By DAVID M. JOHNSON
More than $4.5 billion in recovery funds were funneled to Maryland businesses or schools, directly creating 4,464 jobs according to the state's recovery web site. The American Recovery and Reinvestment Act funded large projects, like a $300 million grant awarded to SAIC-Frederick for cancer research, but also smaller ones. This is the first in a series of articles highlighting ARRA projects and lesser-known Maryland businesses who won the loans, grants or contracts to complete them.
UPPER MARLBORO (Nov. 1, 2009) - Veterans Affairs Medical Centers in need of maintenance and the veteran-owned business contracted to repair them are both benefitting from $9.6 million in ARRA funds allotted to the Maryland VA Medical System.
"It's giving us an opportunity to perform project-specific maintenance we put in for, but otherwise would not be able to get moving," said VA Maryland public relations chief David Edwards.
Done Deal General Construction and Electrical of Upper Marlboro won a contract to install modern fire alarms in 30 buildings at the VA Perry Point Medical Center. According to Edwards, the alarms being replaced were installed sometime in the 1960s.
Done Deal employees are waiting for field measurements and project specifications before they can begin work.
"Once we have that info, we will get the job stocked and started," said Done Deal owner Edward Wilson, who expects completion in six to eight months.
Wilson is a disabled veteran who served two years in the Marine Corps before he was discharged with what he described as a seizure disorder.
The first seizure hit off the coast of the Philippines. After 60 days in an overseas hospital, doctors still could not identify the cause of his episodes. No explanation was found, even after another month of observation before his discharge.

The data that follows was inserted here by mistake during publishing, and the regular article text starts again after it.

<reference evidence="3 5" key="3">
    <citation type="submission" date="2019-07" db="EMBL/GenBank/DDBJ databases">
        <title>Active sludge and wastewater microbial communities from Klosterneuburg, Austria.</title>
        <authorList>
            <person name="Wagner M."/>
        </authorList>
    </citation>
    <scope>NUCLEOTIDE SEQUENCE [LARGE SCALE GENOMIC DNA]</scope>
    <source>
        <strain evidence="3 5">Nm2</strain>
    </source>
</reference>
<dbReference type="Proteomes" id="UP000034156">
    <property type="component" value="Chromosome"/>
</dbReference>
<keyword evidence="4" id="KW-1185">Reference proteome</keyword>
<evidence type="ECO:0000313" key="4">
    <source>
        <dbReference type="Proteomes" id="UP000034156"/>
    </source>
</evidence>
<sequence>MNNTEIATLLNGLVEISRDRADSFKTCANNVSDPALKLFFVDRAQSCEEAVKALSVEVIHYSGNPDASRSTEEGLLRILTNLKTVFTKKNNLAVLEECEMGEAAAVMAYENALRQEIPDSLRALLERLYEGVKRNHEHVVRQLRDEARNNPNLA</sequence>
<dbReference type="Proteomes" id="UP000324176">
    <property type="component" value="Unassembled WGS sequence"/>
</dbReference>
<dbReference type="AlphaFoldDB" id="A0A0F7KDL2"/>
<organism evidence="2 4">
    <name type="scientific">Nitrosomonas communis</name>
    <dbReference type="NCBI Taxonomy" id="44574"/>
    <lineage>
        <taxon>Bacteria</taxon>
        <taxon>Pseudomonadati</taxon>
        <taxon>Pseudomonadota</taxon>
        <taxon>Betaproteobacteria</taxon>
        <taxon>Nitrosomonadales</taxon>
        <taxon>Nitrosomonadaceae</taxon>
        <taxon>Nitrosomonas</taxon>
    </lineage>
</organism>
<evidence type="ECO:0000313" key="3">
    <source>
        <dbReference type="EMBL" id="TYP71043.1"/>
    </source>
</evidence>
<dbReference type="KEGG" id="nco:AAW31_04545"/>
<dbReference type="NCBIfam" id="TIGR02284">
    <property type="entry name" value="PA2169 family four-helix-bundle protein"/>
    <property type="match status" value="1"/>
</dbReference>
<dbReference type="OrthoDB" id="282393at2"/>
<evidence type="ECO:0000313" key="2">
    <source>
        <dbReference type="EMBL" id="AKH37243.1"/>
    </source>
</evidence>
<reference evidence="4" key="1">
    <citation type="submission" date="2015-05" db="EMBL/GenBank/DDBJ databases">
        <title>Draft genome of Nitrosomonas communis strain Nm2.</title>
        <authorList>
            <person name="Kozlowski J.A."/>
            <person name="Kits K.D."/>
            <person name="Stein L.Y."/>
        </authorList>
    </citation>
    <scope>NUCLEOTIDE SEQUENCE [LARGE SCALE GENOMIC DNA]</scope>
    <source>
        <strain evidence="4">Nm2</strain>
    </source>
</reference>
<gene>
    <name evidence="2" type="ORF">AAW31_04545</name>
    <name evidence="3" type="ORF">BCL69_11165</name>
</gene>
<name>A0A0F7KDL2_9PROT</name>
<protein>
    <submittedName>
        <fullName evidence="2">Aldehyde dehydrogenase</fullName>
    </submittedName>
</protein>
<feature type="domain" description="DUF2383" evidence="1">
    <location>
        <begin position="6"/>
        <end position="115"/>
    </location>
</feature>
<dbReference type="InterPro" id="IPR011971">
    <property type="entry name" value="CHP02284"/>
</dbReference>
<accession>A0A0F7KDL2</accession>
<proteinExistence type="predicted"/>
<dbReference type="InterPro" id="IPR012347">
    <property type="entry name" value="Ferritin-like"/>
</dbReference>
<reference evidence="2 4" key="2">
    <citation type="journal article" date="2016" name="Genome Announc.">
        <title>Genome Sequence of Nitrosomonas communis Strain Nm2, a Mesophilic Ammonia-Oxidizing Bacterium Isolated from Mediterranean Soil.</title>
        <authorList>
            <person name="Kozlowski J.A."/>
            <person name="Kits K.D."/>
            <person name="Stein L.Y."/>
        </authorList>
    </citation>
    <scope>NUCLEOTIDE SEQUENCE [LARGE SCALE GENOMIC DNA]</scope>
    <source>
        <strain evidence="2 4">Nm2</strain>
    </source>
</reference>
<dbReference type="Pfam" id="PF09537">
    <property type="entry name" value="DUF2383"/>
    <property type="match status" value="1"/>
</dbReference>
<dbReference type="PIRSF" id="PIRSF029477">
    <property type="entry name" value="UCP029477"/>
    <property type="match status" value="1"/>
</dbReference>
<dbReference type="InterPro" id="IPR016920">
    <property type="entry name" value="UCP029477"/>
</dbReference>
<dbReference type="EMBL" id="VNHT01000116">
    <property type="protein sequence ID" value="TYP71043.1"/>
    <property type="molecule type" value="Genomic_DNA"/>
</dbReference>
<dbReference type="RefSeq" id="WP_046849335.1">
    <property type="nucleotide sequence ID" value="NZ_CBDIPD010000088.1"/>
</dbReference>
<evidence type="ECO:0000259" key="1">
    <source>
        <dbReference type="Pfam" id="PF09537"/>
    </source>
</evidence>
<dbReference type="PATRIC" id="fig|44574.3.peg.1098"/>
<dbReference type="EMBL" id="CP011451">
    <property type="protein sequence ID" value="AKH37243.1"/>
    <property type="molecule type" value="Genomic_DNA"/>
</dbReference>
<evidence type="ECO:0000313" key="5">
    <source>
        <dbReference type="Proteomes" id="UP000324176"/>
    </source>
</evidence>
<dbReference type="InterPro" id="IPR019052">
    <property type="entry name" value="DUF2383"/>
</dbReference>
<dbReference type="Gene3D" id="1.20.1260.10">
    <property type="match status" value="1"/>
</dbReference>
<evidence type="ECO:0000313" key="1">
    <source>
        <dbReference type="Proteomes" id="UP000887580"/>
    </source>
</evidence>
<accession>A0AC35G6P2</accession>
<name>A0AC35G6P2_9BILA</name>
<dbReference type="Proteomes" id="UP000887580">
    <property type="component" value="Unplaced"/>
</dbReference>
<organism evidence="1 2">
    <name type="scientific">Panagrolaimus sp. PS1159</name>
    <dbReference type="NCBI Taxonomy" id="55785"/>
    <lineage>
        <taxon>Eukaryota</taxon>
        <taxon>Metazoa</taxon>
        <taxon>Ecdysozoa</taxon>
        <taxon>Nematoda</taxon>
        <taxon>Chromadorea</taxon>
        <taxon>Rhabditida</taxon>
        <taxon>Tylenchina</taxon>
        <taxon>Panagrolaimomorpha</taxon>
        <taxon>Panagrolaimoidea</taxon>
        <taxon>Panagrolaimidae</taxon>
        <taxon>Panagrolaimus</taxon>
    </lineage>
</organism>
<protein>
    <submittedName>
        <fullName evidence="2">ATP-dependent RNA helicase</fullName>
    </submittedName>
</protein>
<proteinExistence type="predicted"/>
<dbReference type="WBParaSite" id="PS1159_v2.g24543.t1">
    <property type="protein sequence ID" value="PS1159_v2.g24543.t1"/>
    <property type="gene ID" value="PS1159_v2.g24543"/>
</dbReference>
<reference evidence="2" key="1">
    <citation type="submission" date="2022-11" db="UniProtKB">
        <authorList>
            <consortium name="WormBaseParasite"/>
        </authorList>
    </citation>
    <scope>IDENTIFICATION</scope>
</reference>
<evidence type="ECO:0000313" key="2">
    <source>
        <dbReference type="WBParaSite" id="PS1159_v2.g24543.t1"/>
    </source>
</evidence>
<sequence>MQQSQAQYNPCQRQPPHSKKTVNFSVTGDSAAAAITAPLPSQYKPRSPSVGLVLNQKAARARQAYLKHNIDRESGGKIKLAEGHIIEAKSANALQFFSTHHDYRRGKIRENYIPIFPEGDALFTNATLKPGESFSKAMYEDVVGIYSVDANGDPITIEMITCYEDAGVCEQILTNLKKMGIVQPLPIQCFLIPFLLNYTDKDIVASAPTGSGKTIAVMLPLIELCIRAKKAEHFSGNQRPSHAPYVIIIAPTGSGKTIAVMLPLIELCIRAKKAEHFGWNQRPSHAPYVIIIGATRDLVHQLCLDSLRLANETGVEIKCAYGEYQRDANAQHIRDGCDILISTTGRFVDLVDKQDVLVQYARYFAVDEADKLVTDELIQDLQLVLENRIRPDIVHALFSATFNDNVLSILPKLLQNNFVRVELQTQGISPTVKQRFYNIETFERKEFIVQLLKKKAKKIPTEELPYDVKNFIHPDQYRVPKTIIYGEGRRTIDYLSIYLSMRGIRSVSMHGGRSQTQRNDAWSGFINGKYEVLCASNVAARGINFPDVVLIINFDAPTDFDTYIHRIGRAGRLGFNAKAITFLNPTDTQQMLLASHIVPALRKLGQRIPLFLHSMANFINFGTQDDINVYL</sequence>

Wilson learned skills from his two years of service that have translated well to his role as a business owner.
"In the Marines, they have a perspective of teaching you things and showing you how to do things, then you go and get it done," Wilson said. "Once you have a concept of how to do it, nothing is stopping you but time. That is how they implanted success in you."
Wilson spent more than a decade working for general and electrical contractors before a project manager suggested he start his own company.
"When I started out, the only employees I had were me, myself and I," Wilson said. "Today I have 11 full-time employees and one part-timer."
Wilson credits his location near D.C., or what he calls, "the heartbeat of America," as a major factor in Done Deal making it through the recession. Being a disabled veteran also helps him get federal contracts because the VA Maryland Health Care System prefers giving work to veterans.
"In the end, it works out for us because we hire people who appreciate what the (VA) medical centers are doing," said Edwards. "Veteran-owned is our first priority but, minority-owned and small businesses are also considered."
The modern fire alarms being installed by Done Deal will alert other buildings and the fire department in an emergency.
"We are...installing transmitters for wireless sharing of the status for a fire emergency," said James Plummer, vice president of Electrical Construction at Done Deal. "We're updating 30 buildings and also doing a complete fire alarm overhaul in (one building)."
All contracts awarded to recovery recipients, including Done Deal are displayed on a federal recovery web site. However, at least one contract has been reported incorrectly. According to the site, Done Deal won a $15,532 contract to stop a leak at a National Cemetery in Oregon. The project, in reality, is a security door install for a mental health ward at the VA Medical Center in Baltimore. The mistake has been reported by the VA.
Capital News Service contributed to this report.